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WingTsun: Means "Beautyful Spring" – The story of a fascinating martial art Hardly any martial art has such a fascinating origin and history as WingTsun Kung Fu. And no wonder, for this martial art is one of the very few that is said to take its origin from a woman. Intensive research, especially by GGM Leung Ting, has since shown that the stories about the founder of this style Ng Mui and her student Yim Wing Tsun do not correspond to historical facts. Historically verifiable persons and events are mixed with traditional accounts,

political agitation and Asian symbolism. However, this by no means lessens the unique fascination of this legend, and the impact of myths is never dependent on their historical authenticity.

The Shaolin Monastery

Side view of the main hall of the shaolin monastery of Sung Shan.

More than two hundred and fifty years ago, during the reign of Yung-Cheng (1723-1736) of the Ching Dynasty, it is said that there was a fire at the Siu Lam Monastery when it was under siege by soldiers of the Manchu Government. The incident gave rise to two different tales passed among two groups of people in China. One tale, which is spread among secret societies (Triad Societies), tells that the siege of the Siu Lam Monastery was led by high officers of the Manchu Government, notably Chan Man Yiu, Wong Chun May and Cheung King Chow. They were helped by defectors from the Monastery, notably one by the name of Ma Ning Yee, who set fire to it from within, as a means of retaliation for being dismissed from the Monastery. The story revealed that only five monks escaped from the ruin. They later went into hiding and organised secret societies working for the over-throw of the Ching-Dynasty.

Another tale, which is passed among the martial arts circle in Southern China, reveals different happenings, except for the part about the fire that burnt down the Monastery. It tells that the number of survivors exceeded five and their names were quite different from those mentioned by people of the triad societies.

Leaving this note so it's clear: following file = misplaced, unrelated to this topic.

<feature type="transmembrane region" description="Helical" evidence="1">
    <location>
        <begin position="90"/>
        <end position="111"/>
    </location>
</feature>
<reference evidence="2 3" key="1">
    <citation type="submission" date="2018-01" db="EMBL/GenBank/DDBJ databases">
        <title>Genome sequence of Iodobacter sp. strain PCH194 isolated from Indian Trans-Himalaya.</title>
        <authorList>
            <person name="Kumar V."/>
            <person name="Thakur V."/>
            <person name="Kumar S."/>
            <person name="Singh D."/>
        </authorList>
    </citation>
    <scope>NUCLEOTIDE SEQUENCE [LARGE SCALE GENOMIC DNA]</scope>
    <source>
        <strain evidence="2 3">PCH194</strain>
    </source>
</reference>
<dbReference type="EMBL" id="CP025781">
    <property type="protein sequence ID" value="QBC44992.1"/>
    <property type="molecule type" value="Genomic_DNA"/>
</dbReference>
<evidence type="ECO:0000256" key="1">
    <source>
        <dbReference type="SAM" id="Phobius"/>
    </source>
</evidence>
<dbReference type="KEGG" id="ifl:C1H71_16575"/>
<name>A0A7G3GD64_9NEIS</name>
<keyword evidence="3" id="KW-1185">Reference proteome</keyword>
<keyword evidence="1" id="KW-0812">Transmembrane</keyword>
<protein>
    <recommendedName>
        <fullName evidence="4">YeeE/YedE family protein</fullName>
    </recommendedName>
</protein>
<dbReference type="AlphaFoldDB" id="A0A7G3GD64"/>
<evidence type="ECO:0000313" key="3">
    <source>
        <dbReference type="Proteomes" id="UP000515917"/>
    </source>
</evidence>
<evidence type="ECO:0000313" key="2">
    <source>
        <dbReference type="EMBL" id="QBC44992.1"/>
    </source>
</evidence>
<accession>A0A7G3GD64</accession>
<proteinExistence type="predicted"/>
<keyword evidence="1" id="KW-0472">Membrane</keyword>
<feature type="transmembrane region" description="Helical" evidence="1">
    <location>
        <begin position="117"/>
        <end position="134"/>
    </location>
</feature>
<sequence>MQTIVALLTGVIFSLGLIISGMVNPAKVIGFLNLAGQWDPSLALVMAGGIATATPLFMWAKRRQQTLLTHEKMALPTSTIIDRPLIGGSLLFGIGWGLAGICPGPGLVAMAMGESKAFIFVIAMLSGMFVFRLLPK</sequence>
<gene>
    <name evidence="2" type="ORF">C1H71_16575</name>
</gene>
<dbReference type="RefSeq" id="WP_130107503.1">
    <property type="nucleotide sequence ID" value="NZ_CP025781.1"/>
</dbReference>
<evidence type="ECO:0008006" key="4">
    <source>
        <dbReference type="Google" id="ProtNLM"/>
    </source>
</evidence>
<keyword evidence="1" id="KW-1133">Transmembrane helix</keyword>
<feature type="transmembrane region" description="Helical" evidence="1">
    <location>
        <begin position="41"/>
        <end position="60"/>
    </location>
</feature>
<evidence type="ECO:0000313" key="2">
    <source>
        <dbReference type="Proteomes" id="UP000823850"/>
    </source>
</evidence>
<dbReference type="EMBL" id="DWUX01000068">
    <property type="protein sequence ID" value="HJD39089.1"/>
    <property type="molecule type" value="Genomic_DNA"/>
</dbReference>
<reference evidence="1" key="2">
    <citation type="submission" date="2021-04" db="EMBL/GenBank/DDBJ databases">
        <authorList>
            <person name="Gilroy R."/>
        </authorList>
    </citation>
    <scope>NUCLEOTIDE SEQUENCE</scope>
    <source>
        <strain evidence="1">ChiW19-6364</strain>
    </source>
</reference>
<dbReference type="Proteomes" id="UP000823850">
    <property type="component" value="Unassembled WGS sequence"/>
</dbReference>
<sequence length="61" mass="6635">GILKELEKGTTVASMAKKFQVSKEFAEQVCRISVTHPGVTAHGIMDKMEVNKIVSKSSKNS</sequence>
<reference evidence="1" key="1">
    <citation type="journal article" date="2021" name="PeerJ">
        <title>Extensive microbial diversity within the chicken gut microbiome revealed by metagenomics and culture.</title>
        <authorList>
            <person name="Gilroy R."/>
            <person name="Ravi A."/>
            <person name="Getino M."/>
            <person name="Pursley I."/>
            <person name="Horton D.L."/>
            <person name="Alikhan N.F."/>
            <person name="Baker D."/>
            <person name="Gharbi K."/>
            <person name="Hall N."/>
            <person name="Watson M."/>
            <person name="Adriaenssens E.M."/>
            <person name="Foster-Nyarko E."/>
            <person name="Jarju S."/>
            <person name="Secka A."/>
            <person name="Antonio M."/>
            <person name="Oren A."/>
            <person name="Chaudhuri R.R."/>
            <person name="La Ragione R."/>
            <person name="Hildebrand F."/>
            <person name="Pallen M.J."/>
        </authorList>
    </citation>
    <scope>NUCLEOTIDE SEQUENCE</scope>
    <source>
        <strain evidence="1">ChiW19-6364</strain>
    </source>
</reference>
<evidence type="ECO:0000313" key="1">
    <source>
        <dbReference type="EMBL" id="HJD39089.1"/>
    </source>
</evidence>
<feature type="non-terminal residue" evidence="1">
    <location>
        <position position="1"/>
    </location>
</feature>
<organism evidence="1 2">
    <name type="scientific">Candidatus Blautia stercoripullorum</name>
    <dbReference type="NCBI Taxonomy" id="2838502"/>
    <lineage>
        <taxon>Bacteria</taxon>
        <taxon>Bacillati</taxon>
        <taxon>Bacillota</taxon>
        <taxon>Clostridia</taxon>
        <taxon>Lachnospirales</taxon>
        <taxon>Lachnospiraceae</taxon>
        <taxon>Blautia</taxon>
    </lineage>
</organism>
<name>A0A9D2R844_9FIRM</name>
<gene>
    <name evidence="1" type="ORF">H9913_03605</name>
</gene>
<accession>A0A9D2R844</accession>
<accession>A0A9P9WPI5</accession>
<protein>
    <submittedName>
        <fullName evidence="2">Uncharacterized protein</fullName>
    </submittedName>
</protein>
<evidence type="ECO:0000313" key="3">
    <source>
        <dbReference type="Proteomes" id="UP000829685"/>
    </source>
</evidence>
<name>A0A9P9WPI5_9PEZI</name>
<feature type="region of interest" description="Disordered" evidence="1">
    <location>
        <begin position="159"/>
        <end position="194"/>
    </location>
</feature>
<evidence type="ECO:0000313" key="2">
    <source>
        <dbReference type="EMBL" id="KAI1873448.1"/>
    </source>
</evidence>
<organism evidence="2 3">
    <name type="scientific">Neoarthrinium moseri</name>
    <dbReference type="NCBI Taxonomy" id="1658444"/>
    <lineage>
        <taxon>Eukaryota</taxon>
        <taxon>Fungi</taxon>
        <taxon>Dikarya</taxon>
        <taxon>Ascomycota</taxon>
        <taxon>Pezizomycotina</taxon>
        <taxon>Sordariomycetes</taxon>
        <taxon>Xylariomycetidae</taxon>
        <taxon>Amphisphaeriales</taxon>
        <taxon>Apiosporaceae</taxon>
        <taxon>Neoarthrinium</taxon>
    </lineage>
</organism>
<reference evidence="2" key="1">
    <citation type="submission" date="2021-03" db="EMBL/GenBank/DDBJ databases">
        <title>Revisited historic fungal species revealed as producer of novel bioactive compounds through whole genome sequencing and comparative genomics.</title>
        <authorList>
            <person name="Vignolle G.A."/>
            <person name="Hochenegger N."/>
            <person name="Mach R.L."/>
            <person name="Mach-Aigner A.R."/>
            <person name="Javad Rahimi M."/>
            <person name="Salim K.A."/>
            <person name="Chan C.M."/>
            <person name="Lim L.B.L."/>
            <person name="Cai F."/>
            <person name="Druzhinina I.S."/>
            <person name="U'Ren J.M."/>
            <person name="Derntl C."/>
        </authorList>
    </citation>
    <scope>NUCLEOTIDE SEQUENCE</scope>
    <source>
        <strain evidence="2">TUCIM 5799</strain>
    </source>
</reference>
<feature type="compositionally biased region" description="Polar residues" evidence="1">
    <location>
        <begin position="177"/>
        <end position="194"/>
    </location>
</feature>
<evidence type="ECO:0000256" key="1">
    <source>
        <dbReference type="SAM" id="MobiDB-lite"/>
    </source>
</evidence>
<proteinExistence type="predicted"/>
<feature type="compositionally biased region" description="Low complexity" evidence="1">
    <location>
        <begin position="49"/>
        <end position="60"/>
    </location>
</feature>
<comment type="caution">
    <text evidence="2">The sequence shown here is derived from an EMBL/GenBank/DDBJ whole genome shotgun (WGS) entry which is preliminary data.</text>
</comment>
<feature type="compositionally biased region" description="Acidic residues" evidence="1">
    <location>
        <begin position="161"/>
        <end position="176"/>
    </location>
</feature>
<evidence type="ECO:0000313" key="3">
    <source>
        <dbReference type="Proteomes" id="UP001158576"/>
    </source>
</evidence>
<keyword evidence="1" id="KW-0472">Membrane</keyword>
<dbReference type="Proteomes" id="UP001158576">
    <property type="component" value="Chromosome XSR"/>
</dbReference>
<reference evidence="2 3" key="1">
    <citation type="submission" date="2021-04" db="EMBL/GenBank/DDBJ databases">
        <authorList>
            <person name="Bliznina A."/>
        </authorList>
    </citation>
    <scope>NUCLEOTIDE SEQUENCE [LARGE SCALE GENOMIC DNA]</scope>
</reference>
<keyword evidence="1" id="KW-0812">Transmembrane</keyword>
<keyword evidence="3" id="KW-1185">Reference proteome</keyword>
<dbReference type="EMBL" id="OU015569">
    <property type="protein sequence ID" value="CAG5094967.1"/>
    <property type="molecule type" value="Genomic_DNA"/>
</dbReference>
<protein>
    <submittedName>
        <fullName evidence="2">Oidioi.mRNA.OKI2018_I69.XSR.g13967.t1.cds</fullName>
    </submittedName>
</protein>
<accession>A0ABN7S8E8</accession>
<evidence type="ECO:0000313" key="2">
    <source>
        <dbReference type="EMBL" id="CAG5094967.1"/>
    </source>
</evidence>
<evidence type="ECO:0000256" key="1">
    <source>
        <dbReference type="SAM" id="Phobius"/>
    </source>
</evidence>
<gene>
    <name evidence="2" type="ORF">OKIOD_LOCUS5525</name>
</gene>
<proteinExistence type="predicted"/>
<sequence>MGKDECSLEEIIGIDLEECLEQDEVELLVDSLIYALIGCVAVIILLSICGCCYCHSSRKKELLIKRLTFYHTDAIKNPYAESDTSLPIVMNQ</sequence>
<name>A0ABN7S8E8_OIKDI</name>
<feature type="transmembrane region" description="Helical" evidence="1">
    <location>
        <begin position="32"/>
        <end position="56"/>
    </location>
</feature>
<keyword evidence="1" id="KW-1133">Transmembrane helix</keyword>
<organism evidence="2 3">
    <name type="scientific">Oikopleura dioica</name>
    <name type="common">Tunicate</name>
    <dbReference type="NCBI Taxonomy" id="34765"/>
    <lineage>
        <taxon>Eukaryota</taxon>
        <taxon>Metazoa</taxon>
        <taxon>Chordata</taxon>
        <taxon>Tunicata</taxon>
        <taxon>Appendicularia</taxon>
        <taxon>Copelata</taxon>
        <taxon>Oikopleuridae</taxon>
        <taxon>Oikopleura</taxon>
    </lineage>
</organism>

It is said that during the fire at the Siu Lam Monastery, which was ruined by the treachery, most of the monks and the unshaved disciples who were skilled in martial arts were killed or burnt to death. Many skilful pugilists however managed to escape from the calamity. These included the Five Elders, leaders of the five systems of Siu Lam – who were the Buddhists Mistress Ng Mui, Master Chi Shin, Master Pak Mei, Master Fung To Tak and Master Miu Hin and their disciples, notably Hung Hay Kwun, Fong Sai Yuk and Luk Ah Choy who scattered and went into hiding.

One of the Five Elders fo the Siu Lam Monastery, Master Chi Shin the Abbot, who had adopted the largest number of disciples in the Monastery before the fire, led them to fight against the Manchus. So Chi Shin and his favourite disciples, Hung Hay Kwun, Tung Chin Kun, Tse Ah Fook, were all wanted by the Manchu Government. To avoid being caught, Chi Shin ordered his disciples to disperse, then he disguised himself as the cook of a "Red Junk".

Others like Master Miu Hin and his daughter Miu Tsui Fa, for a time went into hiding among the Miao and the Yao tribes between Szechwan and Yunnan Provinces, but later travelled around, thus adding to our legends many fantastic adventures, of which the most notable were, "Fong Sai Yuk challenging the defender of a tournament" and "Ng Mui killing Lee Pa Shan on the Plum-blossom-Piles".

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